The “Will this game kill World of Warcraft?” question gets asked by thousands of hungry mouths at every release of a major MMORPG. If you take it literally, considering “kill” as taking enough players away from Blizzard’s ten ton gorilla to send it out of business (a thing that would probably drag Blizzard and Activision down, as well), then the answer has always been invariably and inevitably “no”. The same goes, most probably, for Star Wars: The Old Republic, as well.
World of Warcraft launched in market conditions that are pretty much unique in the history of MMORPGs, and probably won’t happen again. This means that the game can easily carry on with the inertia made of a playerbase counting several millions, and it’s very unlikely for a single game to manage to take a fatal percentage of that playerbase in one fell swoop. That said, there’s more to the question that the literal termination of Blizzard’s flagship title.
The biggest reasons why almost every major MMORPG launched in the last few years failed at placing a sizable hit on WoW‘s success are lack of polish and lack of content. MMORPG developers and publishers have fallen into the habit of releasing their games in varying states of relative disrepair and with too little content to keep their early adopters engaged before the implementation of the first large updates.
The obvious result is that most of those early adopters get frustrated fast, and many of those that show more patience still get bored because they have nothing to do when they log in. The natural reaction to such a situation is to head back to games that already have several years worth of content and polish, like WoW. The negative press and word of mouth generated in the process also prevents more users from joining the new games, with disastrous consequences on their popularity and on their chances to compete against the big neighborhood bully.
Things started to change at the beginning of this year: Rift, by Trion Worlds, launched with a relatively solid build and a good amount of content, and for the first time in years not only a pay to play game managed to take a sizable amount of users away from World of Warcraft, but it also managed to keep a large part of them. It wasn’t a crippling blow, as Rift wasn’t extremely hyped and didn’t nearly have the marketing able to compete with Activision, but the giant started bleeding.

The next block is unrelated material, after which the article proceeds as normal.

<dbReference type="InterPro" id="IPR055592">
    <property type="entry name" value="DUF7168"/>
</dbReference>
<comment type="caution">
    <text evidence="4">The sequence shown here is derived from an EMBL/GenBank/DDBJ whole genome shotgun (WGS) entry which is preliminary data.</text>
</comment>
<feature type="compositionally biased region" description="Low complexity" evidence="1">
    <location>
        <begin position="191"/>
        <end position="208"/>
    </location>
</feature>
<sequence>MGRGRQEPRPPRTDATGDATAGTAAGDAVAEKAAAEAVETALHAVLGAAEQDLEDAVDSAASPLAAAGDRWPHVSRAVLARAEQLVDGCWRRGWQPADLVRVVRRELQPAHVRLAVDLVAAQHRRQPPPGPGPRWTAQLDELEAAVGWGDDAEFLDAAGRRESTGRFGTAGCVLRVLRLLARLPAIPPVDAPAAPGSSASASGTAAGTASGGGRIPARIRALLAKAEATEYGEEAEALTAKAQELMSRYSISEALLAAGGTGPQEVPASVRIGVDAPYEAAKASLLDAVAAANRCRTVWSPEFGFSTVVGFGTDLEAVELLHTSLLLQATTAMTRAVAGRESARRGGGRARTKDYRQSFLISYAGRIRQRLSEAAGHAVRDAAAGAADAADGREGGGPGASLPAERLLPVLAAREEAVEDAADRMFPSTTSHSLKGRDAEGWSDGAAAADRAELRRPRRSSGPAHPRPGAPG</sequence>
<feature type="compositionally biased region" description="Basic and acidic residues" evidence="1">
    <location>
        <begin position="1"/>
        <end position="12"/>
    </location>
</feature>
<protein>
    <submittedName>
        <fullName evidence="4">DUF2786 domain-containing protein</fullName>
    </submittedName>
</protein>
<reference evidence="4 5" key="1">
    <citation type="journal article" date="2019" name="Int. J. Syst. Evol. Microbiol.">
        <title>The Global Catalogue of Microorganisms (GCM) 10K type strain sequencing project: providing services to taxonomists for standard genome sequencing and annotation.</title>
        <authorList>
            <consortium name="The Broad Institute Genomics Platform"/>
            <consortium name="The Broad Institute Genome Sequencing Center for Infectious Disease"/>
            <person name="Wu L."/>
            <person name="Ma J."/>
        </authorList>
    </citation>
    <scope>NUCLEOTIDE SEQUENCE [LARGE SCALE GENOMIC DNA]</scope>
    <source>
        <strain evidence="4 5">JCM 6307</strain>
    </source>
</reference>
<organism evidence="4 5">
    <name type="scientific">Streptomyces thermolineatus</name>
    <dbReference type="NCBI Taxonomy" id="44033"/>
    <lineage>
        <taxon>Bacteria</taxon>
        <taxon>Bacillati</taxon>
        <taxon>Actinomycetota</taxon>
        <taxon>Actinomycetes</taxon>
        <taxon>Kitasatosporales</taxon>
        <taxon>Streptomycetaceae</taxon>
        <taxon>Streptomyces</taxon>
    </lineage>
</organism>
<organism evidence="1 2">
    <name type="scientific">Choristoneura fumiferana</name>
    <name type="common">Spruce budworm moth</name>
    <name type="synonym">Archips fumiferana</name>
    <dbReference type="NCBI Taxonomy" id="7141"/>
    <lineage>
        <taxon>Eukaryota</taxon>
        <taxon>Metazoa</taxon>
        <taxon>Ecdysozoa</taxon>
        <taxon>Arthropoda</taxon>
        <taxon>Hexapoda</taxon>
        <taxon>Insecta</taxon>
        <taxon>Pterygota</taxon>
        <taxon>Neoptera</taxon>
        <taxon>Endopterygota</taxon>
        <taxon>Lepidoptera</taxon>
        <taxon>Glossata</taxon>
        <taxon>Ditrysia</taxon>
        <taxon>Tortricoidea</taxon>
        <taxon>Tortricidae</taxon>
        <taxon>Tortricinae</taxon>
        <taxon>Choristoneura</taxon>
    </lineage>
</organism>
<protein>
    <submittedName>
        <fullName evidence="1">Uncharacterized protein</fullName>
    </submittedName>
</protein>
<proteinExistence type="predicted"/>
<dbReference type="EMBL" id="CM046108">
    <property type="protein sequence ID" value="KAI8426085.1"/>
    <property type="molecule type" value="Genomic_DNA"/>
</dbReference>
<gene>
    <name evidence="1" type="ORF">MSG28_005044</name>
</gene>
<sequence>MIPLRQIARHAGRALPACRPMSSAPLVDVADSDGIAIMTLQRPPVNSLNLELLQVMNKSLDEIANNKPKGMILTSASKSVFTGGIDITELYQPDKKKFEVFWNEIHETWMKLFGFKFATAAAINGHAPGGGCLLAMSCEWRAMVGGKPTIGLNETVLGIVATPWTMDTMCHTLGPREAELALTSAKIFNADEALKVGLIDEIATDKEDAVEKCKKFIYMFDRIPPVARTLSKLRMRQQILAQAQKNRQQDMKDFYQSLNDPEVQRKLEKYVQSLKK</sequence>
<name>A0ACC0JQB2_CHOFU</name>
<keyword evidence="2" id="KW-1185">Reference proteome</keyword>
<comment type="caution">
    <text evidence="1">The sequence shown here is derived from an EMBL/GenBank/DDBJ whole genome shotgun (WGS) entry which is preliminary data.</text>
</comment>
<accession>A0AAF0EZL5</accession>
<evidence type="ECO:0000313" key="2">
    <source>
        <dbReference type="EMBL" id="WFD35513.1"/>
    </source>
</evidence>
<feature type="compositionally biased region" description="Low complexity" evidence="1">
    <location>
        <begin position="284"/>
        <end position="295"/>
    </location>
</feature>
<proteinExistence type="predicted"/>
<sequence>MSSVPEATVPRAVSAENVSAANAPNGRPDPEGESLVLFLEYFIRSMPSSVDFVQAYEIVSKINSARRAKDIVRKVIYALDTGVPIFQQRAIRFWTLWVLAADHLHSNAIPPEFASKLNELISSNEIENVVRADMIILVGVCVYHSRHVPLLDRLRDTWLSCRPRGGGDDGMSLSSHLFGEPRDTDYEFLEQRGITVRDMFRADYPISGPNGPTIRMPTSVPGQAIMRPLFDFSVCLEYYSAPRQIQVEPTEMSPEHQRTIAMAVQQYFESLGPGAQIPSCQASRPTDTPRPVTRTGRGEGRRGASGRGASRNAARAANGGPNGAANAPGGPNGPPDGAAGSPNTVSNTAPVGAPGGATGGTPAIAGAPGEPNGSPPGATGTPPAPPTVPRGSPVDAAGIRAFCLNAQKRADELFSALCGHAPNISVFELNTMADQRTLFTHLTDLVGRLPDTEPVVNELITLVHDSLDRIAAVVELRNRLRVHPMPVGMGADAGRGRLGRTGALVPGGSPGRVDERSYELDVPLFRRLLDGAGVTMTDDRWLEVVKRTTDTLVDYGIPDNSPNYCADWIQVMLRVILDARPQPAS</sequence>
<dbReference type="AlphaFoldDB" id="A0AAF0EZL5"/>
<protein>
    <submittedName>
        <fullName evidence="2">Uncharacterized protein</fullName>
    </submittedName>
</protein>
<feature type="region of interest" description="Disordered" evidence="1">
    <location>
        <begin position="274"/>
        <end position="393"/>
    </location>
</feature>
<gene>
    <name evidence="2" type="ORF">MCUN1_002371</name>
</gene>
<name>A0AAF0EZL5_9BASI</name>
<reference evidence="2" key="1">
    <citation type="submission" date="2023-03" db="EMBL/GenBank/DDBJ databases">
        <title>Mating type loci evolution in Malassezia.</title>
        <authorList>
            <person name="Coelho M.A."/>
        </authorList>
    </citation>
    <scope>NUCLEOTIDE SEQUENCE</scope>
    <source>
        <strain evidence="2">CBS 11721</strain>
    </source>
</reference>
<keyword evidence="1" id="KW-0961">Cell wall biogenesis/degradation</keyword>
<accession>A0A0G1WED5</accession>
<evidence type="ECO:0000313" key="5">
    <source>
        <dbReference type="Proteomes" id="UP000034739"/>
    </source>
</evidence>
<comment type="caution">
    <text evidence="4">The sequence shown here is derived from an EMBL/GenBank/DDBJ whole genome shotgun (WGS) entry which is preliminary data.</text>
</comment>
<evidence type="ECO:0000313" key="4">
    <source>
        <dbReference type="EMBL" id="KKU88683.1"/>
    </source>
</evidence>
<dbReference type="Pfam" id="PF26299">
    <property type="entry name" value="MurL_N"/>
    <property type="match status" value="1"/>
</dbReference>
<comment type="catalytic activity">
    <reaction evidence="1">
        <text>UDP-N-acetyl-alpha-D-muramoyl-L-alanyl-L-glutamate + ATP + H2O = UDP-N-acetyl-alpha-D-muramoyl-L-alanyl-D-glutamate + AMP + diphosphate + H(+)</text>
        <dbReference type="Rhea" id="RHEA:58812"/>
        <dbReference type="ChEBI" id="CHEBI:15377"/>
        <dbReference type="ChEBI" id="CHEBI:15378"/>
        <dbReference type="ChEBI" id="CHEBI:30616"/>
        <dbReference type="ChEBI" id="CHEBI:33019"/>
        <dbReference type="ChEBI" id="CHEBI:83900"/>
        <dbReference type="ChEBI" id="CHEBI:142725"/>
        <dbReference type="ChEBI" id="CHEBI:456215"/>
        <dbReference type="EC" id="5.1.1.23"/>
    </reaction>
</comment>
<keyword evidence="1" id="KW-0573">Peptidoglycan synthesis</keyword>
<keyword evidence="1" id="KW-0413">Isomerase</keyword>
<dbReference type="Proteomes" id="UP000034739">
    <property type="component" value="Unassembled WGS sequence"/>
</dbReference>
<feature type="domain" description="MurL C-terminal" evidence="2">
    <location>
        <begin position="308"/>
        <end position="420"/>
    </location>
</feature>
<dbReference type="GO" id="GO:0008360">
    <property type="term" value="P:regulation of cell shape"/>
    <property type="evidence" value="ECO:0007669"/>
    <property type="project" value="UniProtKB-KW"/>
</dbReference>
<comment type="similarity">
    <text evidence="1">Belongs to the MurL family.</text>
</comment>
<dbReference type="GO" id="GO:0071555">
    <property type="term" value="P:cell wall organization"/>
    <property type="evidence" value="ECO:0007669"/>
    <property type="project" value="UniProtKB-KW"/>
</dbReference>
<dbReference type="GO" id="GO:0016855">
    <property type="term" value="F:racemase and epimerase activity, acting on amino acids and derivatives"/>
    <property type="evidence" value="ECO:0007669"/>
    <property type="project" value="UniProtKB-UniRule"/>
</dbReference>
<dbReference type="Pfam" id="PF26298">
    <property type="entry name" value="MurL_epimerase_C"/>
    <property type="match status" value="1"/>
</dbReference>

Rift demonstrated that the siren call of World of Warcraft, that seem to invariably bring back many of those that leave Azeroth, can be countered with polish and content.
Despite some fully predictable and expected queues and the fact that some seem to think that a MMORPG requiring valid billing information before granting access (as it has always been for basically every pay to play MMORPG since the dawn of the genre) has suddenly become breaking news, Star Wars: The Old Republic easily tops the level of polish and the amount of content that Rift had at launch, in addition to the assumption that it’s probably the most hyped MMORPG since the dawn of the genre and has the full marketing and financial power of Electronic Arts behind it.
There are quite a few reasons to believe, at the moment, that its effect on WoW‘s population will be much more radical and just as stable as Rift‘s, unless something horrible happens in the next few weeks and months.
According to Cowen & Company’s analyst Doug Creutz between one and one and a half million gamers populated the early access of SWTOR even before the game officially hit the shelves right in time for Christmas. Where do you think most of those come from? I’m sure you guessed it right. They come from World of Warcraft, turning the flash wound left by Rift into a quite serious one.
BioWare managed to create a MMORPG that feels familiar enough to WoW players to avoid turning them off with mechanics that feel excessively alien to them, but at the same time brought to the table enough innovation and evolution that those that are tired of the old Blizzard soup probably won’t feel like they’re being forced to eat it again, and that might be the winning card of the hand.
The wound opened by Rift and worsened in a still undisclosed amount by Star Wars: The Old Republic is just the most visible. While Blizzard is still updating the game regularly with new content and minor graphical updates, one fact is undeniable: World of Warcraft is old. It launched with an engine that already looked dated in 2004, and it has not aged well in time. Now even free to play games with a relatively small budget look better, and that’s another big factor.
The MMORPG market is seeing an increasingly large influx of free to play and hybrid MMORPGs that are gaining more and more popularity. While each of them, considered separately, is little more than a scratch on the gargantuan mass of World of Wacraft, they definitely managed to worsen the bleeding of WoW‘s users when considered as a whole group.